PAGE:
Throughout the segment, NBC correspondent John Yang described the near-universal condemnation of the cover, but led up to Carr's commentary by declaring: "Rolling Stone has a history of serious journalism, like the story that led to the resignation of U.S. Afghanistan commander, General Stanley McChrystal. In 1970, Charles Manson appeared on Rolling Stone's cover, and other news magazines have had controversial covers, including Hitler and Osama Bin Laden on the front of Time."

By Ken Shepherd | | July 18, 2013 | 5:48 PM EDT

Requiring a photo ID to cast a ballot is tantamount to an "assault on black America" that is "unforgettable, and, you could say, unforgivable."

At least according to MSNBC Hardball host Chris Matthews, who opted to close out his July 17 program -- and lead into veteran race-baiter Al Sharpton's PoliticsNation -- with a screed against his native Pennsylvania's voter ID law, the constitutionality of which is being challenged in a state court (video and transcript follow the page break):

By Matthew Balan | | July 18, 2013 | 5:11 PM EDT

On Wednesday's All Things Considered, NPR's Elizabeth Shogren blasted the Republican congressional majority led by Newt Gingrich during the 1990s. Shogren spotlighted a MIT professor's assertion that former President Bill Clinton "stood up for the EPA when it faced the most frightening attack it had ever had. Congressional Republicans, led by Newt Gingrich, wanted to gut regulations...some even wanted to do away with the EPA."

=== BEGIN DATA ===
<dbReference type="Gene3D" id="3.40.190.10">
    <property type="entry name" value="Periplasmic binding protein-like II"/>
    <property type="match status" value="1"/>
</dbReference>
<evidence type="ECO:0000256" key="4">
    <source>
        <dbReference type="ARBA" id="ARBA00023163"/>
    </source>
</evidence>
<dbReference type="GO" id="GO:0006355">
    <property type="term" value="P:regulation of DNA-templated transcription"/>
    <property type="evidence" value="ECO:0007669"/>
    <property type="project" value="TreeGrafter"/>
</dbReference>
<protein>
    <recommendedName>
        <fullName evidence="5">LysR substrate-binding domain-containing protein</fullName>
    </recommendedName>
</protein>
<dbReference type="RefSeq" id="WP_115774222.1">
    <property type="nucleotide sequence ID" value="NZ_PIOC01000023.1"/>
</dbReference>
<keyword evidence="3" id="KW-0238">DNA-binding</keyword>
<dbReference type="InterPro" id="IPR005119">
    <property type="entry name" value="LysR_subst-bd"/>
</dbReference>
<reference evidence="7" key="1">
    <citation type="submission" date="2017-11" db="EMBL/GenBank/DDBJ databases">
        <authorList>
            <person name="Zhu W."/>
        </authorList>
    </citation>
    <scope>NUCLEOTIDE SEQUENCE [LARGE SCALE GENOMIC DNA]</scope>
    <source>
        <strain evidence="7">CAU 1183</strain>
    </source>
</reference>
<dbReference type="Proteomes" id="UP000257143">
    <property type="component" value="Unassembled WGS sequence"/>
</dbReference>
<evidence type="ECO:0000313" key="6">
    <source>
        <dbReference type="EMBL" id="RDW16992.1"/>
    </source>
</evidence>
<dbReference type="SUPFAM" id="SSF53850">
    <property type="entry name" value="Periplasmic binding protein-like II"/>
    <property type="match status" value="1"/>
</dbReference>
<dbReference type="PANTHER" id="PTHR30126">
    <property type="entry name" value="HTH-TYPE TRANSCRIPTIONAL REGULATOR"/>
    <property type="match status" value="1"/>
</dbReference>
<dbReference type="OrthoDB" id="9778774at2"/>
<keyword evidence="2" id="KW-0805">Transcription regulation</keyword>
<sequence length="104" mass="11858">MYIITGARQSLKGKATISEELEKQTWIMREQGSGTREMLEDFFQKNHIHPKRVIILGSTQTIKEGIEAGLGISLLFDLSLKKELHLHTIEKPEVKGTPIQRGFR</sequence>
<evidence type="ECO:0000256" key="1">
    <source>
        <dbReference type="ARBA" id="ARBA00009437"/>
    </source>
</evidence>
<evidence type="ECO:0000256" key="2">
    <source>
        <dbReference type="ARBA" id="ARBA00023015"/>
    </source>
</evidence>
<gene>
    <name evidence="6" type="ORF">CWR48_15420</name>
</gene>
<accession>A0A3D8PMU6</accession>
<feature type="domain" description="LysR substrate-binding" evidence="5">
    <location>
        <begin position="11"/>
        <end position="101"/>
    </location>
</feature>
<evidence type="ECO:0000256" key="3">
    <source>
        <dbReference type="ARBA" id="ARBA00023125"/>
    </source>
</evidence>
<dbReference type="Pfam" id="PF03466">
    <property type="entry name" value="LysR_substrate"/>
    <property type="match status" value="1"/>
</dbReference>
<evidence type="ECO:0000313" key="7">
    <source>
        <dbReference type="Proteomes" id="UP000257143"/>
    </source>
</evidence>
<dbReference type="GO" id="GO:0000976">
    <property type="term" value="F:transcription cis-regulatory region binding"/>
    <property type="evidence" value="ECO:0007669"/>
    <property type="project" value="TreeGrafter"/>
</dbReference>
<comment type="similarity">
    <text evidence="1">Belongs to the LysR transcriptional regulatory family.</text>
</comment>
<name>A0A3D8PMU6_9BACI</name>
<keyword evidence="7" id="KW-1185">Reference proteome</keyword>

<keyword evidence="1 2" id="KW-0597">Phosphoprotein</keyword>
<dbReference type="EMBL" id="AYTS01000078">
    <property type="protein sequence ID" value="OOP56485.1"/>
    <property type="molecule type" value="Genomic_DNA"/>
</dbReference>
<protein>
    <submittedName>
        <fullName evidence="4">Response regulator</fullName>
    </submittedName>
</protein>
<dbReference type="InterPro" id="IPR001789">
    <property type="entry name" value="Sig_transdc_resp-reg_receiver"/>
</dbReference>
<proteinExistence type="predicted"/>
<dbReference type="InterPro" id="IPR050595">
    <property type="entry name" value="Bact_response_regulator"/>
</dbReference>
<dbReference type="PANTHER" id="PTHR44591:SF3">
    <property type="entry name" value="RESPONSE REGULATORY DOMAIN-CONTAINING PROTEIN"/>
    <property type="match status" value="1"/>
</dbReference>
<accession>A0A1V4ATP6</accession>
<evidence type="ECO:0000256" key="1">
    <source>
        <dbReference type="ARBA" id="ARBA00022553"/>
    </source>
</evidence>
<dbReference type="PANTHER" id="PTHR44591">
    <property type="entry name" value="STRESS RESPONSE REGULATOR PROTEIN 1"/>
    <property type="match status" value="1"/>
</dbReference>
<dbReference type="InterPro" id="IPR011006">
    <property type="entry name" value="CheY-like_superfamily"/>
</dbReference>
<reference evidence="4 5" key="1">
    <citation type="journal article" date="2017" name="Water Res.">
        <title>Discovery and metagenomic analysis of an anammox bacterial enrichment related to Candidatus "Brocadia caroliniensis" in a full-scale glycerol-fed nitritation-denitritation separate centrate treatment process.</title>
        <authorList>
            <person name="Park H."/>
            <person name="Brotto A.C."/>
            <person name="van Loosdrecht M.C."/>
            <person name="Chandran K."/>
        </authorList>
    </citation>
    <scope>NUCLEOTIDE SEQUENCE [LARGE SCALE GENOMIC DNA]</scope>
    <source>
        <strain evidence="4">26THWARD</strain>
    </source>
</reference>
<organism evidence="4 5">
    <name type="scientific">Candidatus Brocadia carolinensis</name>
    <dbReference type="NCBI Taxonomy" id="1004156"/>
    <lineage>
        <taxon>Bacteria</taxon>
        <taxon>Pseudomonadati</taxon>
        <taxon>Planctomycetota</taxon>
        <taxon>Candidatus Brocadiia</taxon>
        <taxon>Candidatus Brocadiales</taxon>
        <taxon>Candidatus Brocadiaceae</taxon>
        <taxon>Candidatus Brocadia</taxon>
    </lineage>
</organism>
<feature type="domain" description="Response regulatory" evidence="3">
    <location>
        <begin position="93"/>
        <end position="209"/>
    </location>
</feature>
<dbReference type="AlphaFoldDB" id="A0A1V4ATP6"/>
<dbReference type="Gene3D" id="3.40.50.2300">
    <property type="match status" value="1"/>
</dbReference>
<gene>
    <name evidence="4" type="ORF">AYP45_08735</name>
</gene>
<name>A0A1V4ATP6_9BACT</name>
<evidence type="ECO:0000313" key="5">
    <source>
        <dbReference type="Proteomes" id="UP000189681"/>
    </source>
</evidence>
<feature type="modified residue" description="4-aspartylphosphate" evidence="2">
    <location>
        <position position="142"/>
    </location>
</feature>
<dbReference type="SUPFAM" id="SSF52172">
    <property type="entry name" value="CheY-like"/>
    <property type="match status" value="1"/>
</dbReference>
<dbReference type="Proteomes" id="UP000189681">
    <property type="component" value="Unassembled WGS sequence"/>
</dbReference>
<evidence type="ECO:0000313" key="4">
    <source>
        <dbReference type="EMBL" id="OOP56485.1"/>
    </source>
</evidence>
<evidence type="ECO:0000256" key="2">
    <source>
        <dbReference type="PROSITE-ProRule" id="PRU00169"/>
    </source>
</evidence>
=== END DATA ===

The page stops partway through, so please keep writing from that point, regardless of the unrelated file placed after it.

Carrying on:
The correspondent made this over-the-top statement as she covered the EPA renaming its headquarters after the two-term president. Shogren also hit the Democrat from the left by claiming that "Clinton's record on the environment was mixed".

By Noel Sheppard | | July 18, 2013 | 5:10 PM EDT

MSNBC’s Martin Bashir just might be the most biased and intellectually dishonest person to anchor a so-called “news” program on television today.

On the show hilariously bearing his name Thursday, Bashir actually asked a liberal guest, “Is Darrell Issa determined to become the most repugnant politician in the history of American politics, or has he already achieved that feat?” (video follows with transcript and commentary):

By Andrew Lautz | | July 18, 2013 | 4:48 PM EDT

President Barack Obama touted benefits of the Affordable Care Act (ACA) in a speech at the White House Thursday, claiming his signature health care bill is “doing what it’s designed to do.” The president also acknowledged the “glitches” that have impacted the implementation of the law, including his announced one-year delay of a so-called “employer mandate” requiring businesses with more than 50 employees to provide health insurance.

Alex Wagner, and most of her Thursday Now panel, came to the defense of the president over ObamaCare and its implementation, while blasting Republicans for being “reluctant to embrace” the unpopular bill. Wagner invited on White House communications director Jennifer Palmieri to tout the legislation’s purported benefits, but included no conservatives on her panel to challenge Palmieri’s claims.

By Matthew Sheffield | | July 18, 2013 | 4:09 PM EDT

In a Tuesday interview, actor and comedian Bill Cosby said that it was impossible to prove George Zimmerman was a racist and that as a result, he was uninterested in trying to discuss the killing of Trayvon Martin in that context.